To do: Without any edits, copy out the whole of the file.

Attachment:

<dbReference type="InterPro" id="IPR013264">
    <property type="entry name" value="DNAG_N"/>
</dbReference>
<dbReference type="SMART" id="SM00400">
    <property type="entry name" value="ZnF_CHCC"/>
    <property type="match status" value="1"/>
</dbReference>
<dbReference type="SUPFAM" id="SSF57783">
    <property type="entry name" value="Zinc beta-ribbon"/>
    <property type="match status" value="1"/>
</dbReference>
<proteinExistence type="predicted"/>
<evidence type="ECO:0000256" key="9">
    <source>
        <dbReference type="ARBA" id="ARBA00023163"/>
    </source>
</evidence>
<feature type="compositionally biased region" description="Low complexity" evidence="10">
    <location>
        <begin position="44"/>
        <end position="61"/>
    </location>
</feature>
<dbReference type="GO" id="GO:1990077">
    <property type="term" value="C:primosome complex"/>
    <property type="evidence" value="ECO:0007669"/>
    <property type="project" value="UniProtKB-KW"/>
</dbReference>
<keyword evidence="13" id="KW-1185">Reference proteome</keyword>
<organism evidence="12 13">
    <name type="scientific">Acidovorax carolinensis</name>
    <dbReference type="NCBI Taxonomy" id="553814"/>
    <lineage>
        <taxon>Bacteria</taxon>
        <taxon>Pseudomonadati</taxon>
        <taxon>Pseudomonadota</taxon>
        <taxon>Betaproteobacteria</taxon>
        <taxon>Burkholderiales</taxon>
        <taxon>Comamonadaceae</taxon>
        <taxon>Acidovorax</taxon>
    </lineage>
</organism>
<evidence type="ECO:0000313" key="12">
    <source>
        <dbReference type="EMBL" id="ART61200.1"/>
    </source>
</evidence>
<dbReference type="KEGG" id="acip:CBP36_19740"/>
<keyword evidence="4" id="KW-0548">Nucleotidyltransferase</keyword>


<dbReference type="InterPro" id="IPR013264">
    <property type="entry name" value="DNAG_N"/>
</dbReference>
<dbReference type="SMART" id="SM00400">
    <property type="entry name" value="ZnF_CHCC"/>
    <property type="match status" value="1"/>
</dbReference>
<dbReference type="SUPFAM" id="SSF57783">
    <property type="entry name" value="Zinc beta-ribbon"/>
    <property type="match status" value="1"/>
</dbReference>
<proteinExistence type="predicted"/>
<evidence type="ECO:0000256" key="9">
    <source>
        <dbReference type="ARBA" id="ARBA00023163"/>
    </source>
</evidence>
<feature type="compositionally biased region" description="Low complexity" evidence="10">
    <location>
        <begin position="44"/>
        <end position="61"/>
    </location>
</feature>
<dbReference type="GO" id="GO:1990077">
    <property type="term" value="C:primosome complex"/>
    <property type="evidence" value="ECO:0007669"/>
    <property type="project" value="UniProtKB-KW"/>
</dbReference>
<keyword evidence="13" id="KW-1185">Reference proteome</keyword>
<organism evidence="12 13">
    <name type="scientific">Acidovorax carolinensis</name>
    <dbReference type="NCBI Taxonomy" id="553814"/>
    <lineage>
        <taxon>Bacteria</taxon>
        <taxon>Pseudomonadati</taxon>
        <taxon>Pseudomonadota</taxon>
        <taxon>Betaproteobacteria</taxon>
        <taxon>Burkholderiales</taxon>
        <taxon>Comamonadaceae</taxon>
        <taxon>Acidovorax</taxon>
    </lineage>
</organism>
<evidence type="ECO:0000313" key="12">
    <source>
        <dbReference type="EMBL" id="ART61200.1"/>
    </source>
</evidence>
<dbReference type="KEGG" id="acip:CBP36_19740"/>
<keyword evidence="4" id="KW-0548">Nucleotidyltransferase</keyword>